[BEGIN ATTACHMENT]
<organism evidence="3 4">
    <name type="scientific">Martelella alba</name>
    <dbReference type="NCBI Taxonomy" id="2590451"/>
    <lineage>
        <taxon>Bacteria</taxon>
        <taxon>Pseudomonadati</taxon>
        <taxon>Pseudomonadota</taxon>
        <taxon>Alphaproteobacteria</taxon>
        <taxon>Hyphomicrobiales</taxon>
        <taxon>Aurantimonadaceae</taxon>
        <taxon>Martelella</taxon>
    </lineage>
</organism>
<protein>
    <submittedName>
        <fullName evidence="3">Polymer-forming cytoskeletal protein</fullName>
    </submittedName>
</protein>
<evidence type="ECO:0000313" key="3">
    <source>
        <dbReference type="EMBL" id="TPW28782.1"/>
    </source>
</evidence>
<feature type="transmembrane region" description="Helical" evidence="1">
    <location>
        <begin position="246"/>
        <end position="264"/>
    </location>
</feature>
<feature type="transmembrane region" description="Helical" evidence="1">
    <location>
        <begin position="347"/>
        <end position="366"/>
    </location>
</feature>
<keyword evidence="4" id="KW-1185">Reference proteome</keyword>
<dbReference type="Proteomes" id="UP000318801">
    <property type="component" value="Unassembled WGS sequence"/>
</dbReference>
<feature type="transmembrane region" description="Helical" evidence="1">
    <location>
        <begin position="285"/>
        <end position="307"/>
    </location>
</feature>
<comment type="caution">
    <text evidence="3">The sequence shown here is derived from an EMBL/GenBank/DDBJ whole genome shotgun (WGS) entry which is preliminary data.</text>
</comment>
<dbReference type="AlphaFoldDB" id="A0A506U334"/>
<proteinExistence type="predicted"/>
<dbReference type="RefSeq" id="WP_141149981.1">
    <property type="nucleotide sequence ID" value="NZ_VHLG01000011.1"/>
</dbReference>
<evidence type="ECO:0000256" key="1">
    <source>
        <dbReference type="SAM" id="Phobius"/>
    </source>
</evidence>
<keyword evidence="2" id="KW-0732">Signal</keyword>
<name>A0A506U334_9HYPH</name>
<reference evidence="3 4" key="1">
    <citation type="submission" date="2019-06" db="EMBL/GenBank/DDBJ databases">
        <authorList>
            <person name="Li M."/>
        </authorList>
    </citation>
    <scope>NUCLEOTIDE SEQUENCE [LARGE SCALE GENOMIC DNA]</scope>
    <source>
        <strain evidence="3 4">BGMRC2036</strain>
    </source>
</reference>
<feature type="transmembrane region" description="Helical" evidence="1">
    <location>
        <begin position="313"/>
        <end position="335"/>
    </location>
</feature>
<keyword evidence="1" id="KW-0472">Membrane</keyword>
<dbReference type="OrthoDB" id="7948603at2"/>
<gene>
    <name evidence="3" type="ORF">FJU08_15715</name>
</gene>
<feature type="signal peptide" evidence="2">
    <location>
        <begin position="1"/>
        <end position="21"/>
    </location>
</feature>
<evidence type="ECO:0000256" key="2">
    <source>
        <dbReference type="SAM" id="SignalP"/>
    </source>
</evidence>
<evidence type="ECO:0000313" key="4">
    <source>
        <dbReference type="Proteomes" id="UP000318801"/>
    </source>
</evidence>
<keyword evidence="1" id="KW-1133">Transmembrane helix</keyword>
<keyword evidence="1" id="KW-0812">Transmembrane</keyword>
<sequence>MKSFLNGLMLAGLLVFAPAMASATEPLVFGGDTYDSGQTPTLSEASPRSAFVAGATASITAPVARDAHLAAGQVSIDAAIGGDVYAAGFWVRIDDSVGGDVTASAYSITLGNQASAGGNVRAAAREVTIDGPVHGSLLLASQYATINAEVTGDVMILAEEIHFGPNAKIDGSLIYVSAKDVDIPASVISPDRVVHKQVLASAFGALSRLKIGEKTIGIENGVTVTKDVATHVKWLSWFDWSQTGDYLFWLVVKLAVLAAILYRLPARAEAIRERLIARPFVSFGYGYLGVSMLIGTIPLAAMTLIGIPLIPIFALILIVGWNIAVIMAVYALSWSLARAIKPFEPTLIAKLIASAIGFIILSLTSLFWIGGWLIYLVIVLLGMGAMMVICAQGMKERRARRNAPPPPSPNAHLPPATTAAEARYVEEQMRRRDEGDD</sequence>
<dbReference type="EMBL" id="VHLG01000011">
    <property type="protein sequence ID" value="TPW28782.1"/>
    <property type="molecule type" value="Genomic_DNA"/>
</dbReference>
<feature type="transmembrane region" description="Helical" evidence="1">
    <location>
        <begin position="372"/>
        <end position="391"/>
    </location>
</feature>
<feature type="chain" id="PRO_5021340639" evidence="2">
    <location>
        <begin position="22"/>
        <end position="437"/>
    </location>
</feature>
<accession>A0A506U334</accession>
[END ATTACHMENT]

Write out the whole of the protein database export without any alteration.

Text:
<organism evidence="3 4">
    <name type="scientific">Martelella alba</name>
    <dbReference type="NCBI Taxonomy" id="2590451"/>
    <lineage>
        <taxon>Bacteria</taxon>
        <taxon>Pseudomonadati</taxon>
        <taxon>Pseudomonadota</taxon>
        <taxon>Alphaproteobacteria</taxon>
        <taxon>Hyphomicrobiales</taxon>
        <taxon>Aurantimonadaceae</taxon>
        <taxon>Martelella</taxon>
    </lineage>
</organism>
<protein>
    <submittedName>
        <fullName evidence="3">Polymer-forming cytoskeletal protein</fullName>
    </submittedName>
</protein>
<evidence type="ECO:0000313" key="3">
    <source>
        <dbReference type="EMBL" id="TPW28782.1"/>
    </source>
</evidence>
<feature type="transmembrane region" description="Helical" evidence="1">
    <location>
        <begin position="246"/>
        <end position="264"/>
    </location>
</feature>
<feature type="transmembrane region" description="Helical" evidence="1">
    <location>
        <begin position="347"/>
        <end position="366"/>
    </location>
</feature>
<keyword evidence="4" id="KW-1185">Reference proteome</keyword>
<dbReference type="Proteomes" id="UP000318801">
    <property type="component" value="Unassembled WGS sequence"/>
</dbReference>
<feature type="transmembrane region" description="Helical" evidence="1">
    <location>
        <begin position="285"/>
        <end position="307"/>
    </location>
</feature>
<comment type="caution">
    <text evidence="3">The sequence shown here is derived from an EMBL/GenBank/DDBJ whole genome shotgun (WGS) entry which is preliminary data.</text>
</comment>
<dbReference type="AlphaFoldDB" id="A0A506U334"/>
<proteinExistence type="predicted"/>
<dbReference type="RefSeq" id="WP_141149981.1">
    <property type="nucleotide sequence ID" value="NZ_VHLG01000011.1"/>
</dbReference>
<evidence type="ECO:0000256" key="1">
    <source>
        <dbReference type="SAM" id="Phobius"/>
    </source>
</evidence>
<keyword evidence="2" id="KW-0732">Signal</keyword>
<name>A0A506U334_9HYPH</name>
<reference evidence="3 4" key="1">
    <citation type="submission" date="2019-06" db="EMBL/GenBank/DDBJ databases">
        <authorList>
            <person name="Li M."/>
        </authorList>
    </citation>
    <scope>NUCLEOTIDE SEQUENCE [LARGE SCALE GENOMIC DNA]</scope>
    <source>
        <strain evidence="3 4">BGMRC2036</strain>
    </source>
</reference>
<feature type="transmembrane region" description="Helical" evidence="1">
    <location>
        <begin position="313"/>
        <end position="335"/>
    </location>
</feature>
<keyword evidence="1" id="KW-0472">Membrane</keyword>
<dbReference type="OrthoDB" id="7948603at2"/>
<gene>
    <name evidence="3" type="ORF">FJU08_15715</name>
</gene>
<feature type="signal peptide" evidence="2">
    <location>
        <begin position="1"/>
        <end position="21"/>
    </location>
</feature>
<evidence type="ECO:0000256" key="2">
    <source>
        <dbReference type="SAM" id="SignalP"/>
    </source>
</evidence>
<evidence type="ECO:0000313" key="4">
    <source>
        <dbReference type="Proteomes" id="UP000318801"/>
    </source>
</evidence>
<keyword evidence="1" id="KW-1133">Transmembrane helix</keyword>
<keyword evidence="1" id="KW-0812">Transmembrane</keyword>
<sequence>MKSFLNGLMLAGLLVFAPAMASATEPLVFGGDTYDSGQTPTLSEASPRSAFVAGATASITAPVARDAHLAAGQVSIDAAIGGDVYAAGFWVRIDDSVGGDVTASAYSITLGNQASAGGNVRAAAREVTIDGPVHGSLLLASQYATINAEVTGDVMILAEEIHFGPNAKIDGSLIYVSAKDVDIPASVISPDRVVHKQVLASAFGALSRLKIGEKTIGIENGVTVTKDVATHVKWLSWFDWSQTGDYLFWLVVKLAVLAAILYRLPARAEAIRERLIARPFVSFGYGYLGVSMLIGTIPLAAMTLIGIPLIPIFALILIVGWNIAVIMAVYALSWSLARAIKPFEPTLIAKLIASAIGFIILSLTSLFWIGGWLIYLVIVLLGMGAMMVICAQGMKERRARRNAPPPPSPNAHLPPATTAAEARYVEEQMRRRDEGDD</sequence>
<dbReference type="EMBL" id="VHLG01000011">
    <property type="protein sequence ID" value="TPW28782.1"/>
    <property type="molecule type" value="Genomic_DNA"/>
</dbReference>
<feature type="transmembrane region" description="Helical" evidence="1">
    <location>
        <begin position="372"/>
        <end position="391"/>
    </location>
</feature>
<feature type="chain" id="PRO_5021340639" evidence="2">
    <location>
        <begin position="22"/>
        <end position="437"/>
    </location>
</feature>
<accession>A0A506U334</accession>